Do not interpret the warning about the geographic (longitude/latitude) CRS as “the CRS should not be set”: it almost always should be! It is better understood as a suggestion to reproject the data onto a projected CRS. This suggestion does not always need to be heeded: performing spatial and geometric operations makes little or no difference in some cases (e.g., spatial subsetting). But for operations involving distances such as buffering, the only way to ensure a good result (without using spherical geometry engines) is to create a projected copy of the data and run the operation on that. This is done in the code chunk below.

london_proj = data.frame(x = 530000, y = 180000) |> 
  st_as_sf(coords = c("x", "y"), crs = "EPSG:27700")

The result is a new object that is identical to london, but created using a suitable CRS (the British National Grid, which has an EPSG code of 27700 in this case) that has units of meters. We can verify that the CRS has changed using st_crs() as follows (some of the output has been replaced by ...,):

#> Coordinate Reference System:
#>   User input: EPSG:27700 
#>   wkt:
#> PROJCRS["OSGB36 / British National Grid",
#>         DATUM["Ordnance Survey of Great Britain 1936",
#>             ELLIPSOID["Airy 1830",6377563.396,299.3249646,
#>                 LENGTHUNIT["metre",1]]],

Notable components of this CRS description include the EPSG code (EPSG: 27700) and the detailed wkt string (only the first 5 lines of which are shown).30 The fact that the units of the CRS, described in the LENGTHUNIT field, are meters (rather than degrees) tells us that this is a projected CRS: st_is_longlat(london_proj) now returns FALSE and geometry operations on london_proj will work without a warning. Buffer operations on the london_proj will use GEOS and results will be returned with proper units of distance. The following line of code creates a buffer around projected data of exactly 100 km:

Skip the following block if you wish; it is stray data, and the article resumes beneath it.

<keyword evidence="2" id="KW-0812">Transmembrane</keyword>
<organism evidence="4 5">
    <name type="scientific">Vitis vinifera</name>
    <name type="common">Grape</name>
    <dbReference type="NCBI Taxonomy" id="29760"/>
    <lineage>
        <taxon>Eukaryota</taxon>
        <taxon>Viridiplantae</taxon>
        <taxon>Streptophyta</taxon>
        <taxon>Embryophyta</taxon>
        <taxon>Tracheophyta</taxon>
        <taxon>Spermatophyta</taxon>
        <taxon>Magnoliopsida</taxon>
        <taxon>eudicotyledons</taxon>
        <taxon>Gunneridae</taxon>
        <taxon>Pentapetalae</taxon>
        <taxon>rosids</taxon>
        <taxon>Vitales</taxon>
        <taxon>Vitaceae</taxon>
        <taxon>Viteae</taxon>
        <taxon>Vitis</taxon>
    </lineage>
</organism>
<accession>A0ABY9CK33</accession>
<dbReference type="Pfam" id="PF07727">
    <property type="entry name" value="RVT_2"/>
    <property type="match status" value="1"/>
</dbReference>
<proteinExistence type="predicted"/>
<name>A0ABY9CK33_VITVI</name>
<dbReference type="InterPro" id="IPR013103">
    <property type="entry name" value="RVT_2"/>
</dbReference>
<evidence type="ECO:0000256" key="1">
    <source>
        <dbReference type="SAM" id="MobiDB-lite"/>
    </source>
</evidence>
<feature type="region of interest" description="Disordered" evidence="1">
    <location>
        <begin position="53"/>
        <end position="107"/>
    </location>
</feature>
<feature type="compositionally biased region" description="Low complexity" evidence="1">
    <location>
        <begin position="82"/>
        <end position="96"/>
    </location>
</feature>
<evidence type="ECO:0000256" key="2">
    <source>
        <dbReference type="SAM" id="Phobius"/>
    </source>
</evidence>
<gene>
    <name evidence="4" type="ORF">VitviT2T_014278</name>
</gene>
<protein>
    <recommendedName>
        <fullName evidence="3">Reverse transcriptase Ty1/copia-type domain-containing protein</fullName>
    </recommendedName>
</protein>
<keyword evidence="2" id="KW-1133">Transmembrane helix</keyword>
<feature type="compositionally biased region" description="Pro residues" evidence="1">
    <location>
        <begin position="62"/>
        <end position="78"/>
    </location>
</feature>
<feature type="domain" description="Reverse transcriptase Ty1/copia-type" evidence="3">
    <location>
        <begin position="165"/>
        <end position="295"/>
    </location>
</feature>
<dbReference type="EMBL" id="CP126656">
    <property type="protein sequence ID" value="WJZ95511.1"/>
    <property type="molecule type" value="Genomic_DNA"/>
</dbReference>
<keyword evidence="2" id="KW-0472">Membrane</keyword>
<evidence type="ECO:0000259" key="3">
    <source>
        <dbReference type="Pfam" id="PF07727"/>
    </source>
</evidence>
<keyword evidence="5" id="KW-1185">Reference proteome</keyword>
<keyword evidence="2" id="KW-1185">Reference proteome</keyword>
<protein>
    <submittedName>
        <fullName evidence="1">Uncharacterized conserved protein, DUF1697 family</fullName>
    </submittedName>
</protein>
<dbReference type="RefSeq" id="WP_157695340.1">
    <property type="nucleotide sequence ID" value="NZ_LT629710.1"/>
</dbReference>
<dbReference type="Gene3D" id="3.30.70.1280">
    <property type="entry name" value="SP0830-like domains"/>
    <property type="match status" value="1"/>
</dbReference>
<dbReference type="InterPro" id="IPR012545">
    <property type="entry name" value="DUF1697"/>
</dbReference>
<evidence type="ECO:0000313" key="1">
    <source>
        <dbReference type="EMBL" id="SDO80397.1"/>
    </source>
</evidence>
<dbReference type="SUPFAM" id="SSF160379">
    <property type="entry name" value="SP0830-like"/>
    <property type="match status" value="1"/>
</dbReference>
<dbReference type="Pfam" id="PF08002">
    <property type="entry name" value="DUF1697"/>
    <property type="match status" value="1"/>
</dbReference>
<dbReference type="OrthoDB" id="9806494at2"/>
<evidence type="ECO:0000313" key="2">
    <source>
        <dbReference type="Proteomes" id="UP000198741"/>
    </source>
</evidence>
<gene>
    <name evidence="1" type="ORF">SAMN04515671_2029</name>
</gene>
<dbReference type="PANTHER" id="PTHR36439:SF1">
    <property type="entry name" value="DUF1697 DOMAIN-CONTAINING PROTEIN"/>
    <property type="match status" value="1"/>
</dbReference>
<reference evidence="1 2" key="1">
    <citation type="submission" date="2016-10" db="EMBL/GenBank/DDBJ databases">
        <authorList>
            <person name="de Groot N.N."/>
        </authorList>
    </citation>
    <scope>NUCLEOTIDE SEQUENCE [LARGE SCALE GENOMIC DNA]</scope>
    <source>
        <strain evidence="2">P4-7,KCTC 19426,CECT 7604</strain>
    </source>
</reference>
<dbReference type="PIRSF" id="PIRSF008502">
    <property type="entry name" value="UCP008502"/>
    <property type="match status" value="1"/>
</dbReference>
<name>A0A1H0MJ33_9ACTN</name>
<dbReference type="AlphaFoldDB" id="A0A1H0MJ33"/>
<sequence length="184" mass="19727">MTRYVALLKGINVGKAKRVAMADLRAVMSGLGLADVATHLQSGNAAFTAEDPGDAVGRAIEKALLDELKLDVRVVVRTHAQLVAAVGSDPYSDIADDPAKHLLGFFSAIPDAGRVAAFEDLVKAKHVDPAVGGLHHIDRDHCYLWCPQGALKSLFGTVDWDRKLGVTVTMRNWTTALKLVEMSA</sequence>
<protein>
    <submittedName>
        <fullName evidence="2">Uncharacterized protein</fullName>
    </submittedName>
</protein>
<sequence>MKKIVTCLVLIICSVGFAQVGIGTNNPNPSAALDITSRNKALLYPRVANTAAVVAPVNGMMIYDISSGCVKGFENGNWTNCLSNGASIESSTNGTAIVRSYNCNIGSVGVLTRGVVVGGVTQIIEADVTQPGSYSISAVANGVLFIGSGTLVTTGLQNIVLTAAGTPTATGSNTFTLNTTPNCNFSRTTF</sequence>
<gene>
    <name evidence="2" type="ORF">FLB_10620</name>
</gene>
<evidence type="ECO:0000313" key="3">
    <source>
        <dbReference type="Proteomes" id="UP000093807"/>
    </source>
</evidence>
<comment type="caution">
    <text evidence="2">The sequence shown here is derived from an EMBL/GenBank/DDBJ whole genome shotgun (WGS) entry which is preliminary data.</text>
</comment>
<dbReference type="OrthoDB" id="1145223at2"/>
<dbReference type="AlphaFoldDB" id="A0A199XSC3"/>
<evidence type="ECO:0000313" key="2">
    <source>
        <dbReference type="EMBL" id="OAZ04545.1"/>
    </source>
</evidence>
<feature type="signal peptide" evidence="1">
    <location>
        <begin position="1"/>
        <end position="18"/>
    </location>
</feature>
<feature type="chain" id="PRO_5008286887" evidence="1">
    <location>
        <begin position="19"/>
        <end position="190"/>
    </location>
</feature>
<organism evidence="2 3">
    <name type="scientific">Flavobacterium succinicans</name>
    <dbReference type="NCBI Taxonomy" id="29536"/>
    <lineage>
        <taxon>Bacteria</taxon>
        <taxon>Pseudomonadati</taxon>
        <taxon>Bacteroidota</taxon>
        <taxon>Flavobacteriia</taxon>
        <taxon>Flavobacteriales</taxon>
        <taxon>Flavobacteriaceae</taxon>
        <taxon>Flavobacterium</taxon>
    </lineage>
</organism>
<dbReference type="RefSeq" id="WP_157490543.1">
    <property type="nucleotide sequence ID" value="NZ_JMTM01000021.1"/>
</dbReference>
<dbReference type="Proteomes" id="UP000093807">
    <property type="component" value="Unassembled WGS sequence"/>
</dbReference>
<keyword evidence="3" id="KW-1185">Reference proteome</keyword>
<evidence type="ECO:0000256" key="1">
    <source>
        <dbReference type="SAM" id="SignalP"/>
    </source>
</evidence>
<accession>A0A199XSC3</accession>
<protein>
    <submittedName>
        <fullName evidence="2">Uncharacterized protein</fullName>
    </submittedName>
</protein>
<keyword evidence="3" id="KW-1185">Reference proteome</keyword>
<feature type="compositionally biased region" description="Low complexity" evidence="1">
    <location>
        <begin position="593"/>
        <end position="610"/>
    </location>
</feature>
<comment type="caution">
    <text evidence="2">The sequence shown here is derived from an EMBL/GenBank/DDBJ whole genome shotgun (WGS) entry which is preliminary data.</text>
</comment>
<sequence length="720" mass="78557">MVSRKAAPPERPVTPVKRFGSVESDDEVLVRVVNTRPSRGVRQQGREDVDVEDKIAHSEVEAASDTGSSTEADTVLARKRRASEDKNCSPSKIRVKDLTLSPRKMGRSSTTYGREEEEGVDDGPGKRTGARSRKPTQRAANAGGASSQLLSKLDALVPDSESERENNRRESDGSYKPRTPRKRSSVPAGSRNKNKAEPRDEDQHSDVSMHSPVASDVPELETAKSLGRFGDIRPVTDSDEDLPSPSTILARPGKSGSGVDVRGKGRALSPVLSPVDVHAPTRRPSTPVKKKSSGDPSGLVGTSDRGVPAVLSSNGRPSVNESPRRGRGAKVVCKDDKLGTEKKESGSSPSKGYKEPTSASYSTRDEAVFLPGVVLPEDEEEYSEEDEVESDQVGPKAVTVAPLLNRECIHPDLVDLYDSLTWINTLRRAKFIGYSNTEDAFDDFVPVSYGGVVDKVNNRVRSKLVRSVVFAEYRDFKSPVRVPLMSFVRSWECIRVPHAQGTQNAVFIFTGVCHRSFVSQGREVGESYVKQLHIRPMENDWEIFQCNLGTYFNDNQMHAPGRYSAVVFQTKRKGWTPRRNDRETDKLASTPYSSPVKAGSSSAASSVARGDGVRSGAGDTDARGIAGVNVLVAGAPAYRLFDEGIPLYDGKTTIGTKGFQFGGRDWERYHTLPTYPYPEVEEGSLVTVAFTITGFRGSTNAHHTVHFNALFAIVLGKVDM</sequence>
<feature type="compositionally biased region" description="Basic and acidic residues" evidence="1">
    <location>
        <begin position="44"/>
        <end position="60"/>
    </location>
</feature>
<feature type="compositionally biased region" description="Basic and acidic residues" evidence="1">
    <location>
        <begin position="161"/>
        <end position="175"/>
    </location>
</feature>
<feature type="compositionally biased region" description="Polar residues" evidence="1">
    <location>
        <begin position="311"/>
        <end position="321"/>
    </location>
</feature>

london_buff_projected = st_buffer(london_proj, 100000)

The geometries of the three london_buff* objects created in the preceding code that have a specified CRS (london_buff_s2, london_buff_lonlat and london_buff_projected) are illustrated in Figure 7.2.

Buffers around London showing results created with the S2 spherical geometry engine on lon/lat data (left), projected data (middle) and lon/lat data without using spherical geometry (right). The left plot illustrates the result of buffering unprojected data with sf, which calls Google's S2 spherical geometry engine by default with max cells set to 1000 (thin line). The thick 'blocky' line illustrates the result of the same operation with max cells set to 100.

FIGURE 7.2: Buffers around London showing results created with the S2 spherical geometry engine on lon/lat data (left), projected data (middle) and lon/lat data without using spherical geometry (right). The left plot illustrates the result of buffering unprojected data with sf, which calls Google’s S2 spherical geometry engine by default with max cells set to 1000 (thin line). The thick ‘blocky’ line illustrates the result of the same operation with max cells set to 100.